From Fox News.
Pakistan, North Korea and a former weapons scientist from the Soviet Union reportedly all helped Iran with its nuclear weapons quest, according to an impending U.N. nuclear watchdog report expected to show the Islamic regime has mastered the science of building a bomb.
The International Atomic Energy Agency’s report due out this week will lay out findings collected over years of intelligence gathering. It is expected to reinforce concerns that Iran didn’t actually abandon its weapons-related research in 2003, as indicated by a 2007 National Intelligence Estimate given to then-President George W. Bush.
U.S. intelligence agencies reported in 2007 that they believed Tehran halted its experiments in response to international and domestic pressures. But an ongoing investigation by the Fox News Specials Unit concludes that more than 600 entities were working inside Iran to support its program, and at least 40 sites where the work is taking place are suspected to exist across the country.
For British, French and American investigators, one of the most concerning sites is the Qom uranium enrichment construction site, hidden deep in the mountains. The latest intelligence shows that security walls have doubled around the site. Its scale cannot be explained by any known civilian nuclear energy use.
David Albright, a former IAEA official and president of the Washington-based Institute for Science and International Security who reviewed the intelligence files, told The Washington Post that Iran’s nuclear weapons program “never really stopped” and also concluded that Iran “has sufficient information to design and produce a workable implosion nuclear device.”
Western diplomats and nuclear experts briefed on the findings in the IAEA report also told the Post that foreign scientists offered assistance in overcoming key technical hurdles.
The documents reportedly show that a former Soviet weapons scientist named Vyacheslav Danilenko allegedly tutored Iranians for several years on building high-precision detonators needed to trigger a nuclear chain reaction. The Post reported that Pakistani and North Korean officials also gave to Iran mathematical formulas and codes as well as a so-called neutron initiator, which shoots a stream of atomic particles into the weapon’s fissile core at the start of the chain reaction.
There are two things to point out about this story. The first thing is that it was a strategic disaster for us to back out of Iraq, because that’s where we need to be to be able to gather intelligence, mount covert ops, run interdiction on attempts to transfer WMDs to Syria, etc. We really need to be in theater in order to deal with Iran, Syria and groups like Hezbollah, Iran’s Quds force and Muqtada Al Sadr’s Mahdi Army.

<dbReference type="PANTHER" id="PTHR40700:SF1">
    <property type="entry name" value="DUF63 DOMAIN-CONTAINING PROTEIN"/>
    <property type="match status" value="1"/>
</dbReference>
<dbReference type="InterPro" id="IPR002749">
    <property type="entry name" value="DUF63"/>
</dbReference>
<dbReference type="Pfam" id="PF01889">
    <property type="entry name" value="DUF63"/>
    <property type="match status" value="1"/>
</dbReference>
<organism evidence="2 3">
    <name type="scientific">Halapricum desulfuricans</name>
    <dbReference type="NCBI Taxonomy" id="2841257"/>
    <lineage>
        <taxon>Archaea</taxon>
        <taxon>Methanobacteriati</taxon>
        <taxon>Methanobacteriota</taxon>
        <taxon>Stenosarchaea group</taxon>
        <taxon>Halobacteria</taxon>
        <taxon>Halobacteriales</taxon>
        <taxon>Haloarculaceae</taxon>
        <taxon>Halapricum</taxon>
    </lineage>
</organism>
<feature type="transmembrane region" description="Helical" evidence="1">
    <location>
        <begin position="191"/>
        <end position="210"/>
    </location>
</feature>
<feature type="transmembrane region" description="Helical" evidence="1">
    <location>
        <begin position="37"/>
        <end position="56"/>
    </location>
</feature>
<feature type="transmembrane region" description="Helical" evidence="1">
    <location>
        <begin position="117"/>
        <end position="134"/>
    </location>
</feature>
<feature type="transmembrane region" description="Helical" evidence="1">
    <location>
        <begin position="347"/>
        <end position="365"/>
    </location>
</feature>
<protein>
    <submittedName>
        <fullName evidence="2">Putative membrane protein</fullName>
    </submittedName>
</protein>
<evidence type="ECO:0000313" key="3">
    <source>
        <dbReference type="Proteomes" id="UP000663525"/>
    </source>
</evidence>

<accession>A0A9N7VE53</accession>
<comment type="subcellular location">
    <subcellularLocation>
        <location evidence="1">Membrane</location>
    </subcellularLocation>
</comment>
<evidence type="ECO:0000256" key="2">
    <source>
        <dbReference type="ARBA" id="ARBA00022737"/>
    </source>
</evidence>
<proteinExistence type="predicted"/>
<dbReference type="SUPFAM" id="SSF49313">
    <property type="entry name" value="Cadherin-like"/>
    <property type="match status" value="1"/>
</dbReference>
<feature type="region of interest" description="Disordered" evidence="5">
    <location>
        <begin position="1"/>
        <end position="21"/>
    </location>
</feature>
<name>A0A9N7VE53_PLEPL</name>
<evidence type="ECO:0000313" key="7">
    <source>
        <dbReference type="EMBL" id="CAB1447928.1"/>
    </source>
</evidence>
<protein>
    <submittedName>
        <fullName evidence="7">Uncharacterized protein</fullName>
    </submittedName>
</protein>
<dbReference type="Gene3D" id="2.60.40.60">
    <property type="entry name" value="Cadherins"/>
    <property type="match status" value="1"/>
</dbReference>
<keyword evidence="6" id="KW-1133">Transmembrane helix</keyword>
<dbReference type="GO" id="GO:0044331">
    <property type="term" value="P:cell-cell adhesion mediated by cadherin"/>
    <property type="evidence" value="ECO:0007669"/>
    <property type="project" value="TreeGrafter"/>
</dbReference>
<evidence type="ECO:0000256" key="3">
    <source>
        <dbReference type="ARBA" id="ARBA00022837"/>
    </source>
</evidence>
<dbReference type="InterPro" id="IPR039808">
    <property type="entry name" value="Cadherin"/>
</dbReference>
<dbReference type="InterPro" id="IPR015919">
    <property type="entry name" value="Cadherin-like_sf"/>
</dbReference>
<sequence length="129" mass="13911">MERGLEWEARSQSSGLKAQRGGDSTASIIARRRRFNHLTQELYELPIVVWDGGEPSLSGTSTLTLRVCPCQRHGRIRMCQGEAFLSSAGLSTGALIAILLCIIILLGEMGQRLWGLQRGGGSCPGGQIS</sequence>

Unfortunately, I think that David Axelrod is running our national security now, which is why Obama pulled out forces out of Iraq.
Three years, two abject failures. The first was the administration’s inability, at the height of American post-surge power, to broker a centrist nationalist coalition governed by the major blocs — one predominantly Shiite (Maliki’s), one predominantly Sunni (Ayad Allawi’s), one Kurdish — that among them won a large majority (69 percent) of seats in the 2010 election.
Vice President Biden was given the job. He failed utterly. The government ended up effectively being run by a narrow sectarian coalition where the balance of power is held by the relatively small (12 percent) Iranian-client Sadr faction.
The second failure was the SOFA [Status of Forces Agreement] itself. U.S. commanders recommended nearly 20,000 troops, considerably fewer than our 28,500 in Korea, 40,000 in Japan and 54,000 in Germany. The president rejected those proposals, choosing instead a level of 3,000 to 5,000 troops.
A deployment so risibly small would have to expend all its energies simply protecting itself — the fate of our tragic, missionless 1982 Lebanon deployment — with no real capability to train the Iraqis, build their U.S.-equipped air force, mediate ethnic disputes (as we have successfully done, for example, between local Arabs and Kurds), operate surveillance and special-ops bases, and establish the kind of close military-to-military relations that undergird our strongest alliances.
The Obama proposal was an unmistakable signal of unseriousness. It became clear that he simply wanted out, leaving any Iraqi foolish enough to maintain a pro-American orientation exposed to Iranian influence, now unopposed and potentially lethal. Message received. Just this past week, Massoud Barzani, leader of the Kurds — for two decades the staunchest of U.S. allies — visited Tehran to bend a knee to both President Mahmoud Ahmadinejad and Ayatollah Ali Khamenei.
The second thing to point out is the question of what we should be doing to restrain Iran’s nuclear ambitions. Click here for a run-down of some of our options. There are a lot of things we could do short of all-out war, but that would require that we had a statesman in the White House – someone who takes foreign policy seriously and treats it as more than a political issue.
A previous post I wrote showed how arms that China sells to Iran make their way to Hezbollah to be used against Israeli assets. That’s what we can expect will happen with nuclear weapons that Iran develops. Are we willing to accept that? There is also the matter of the Mexican drug cartels, the Quds force, Hugo Chavez in Venezuela and our porous border with Mexico. Are we willing to risk that?
We need to take the gloves off our national security agencies, especially the CIA, and do what has to be done.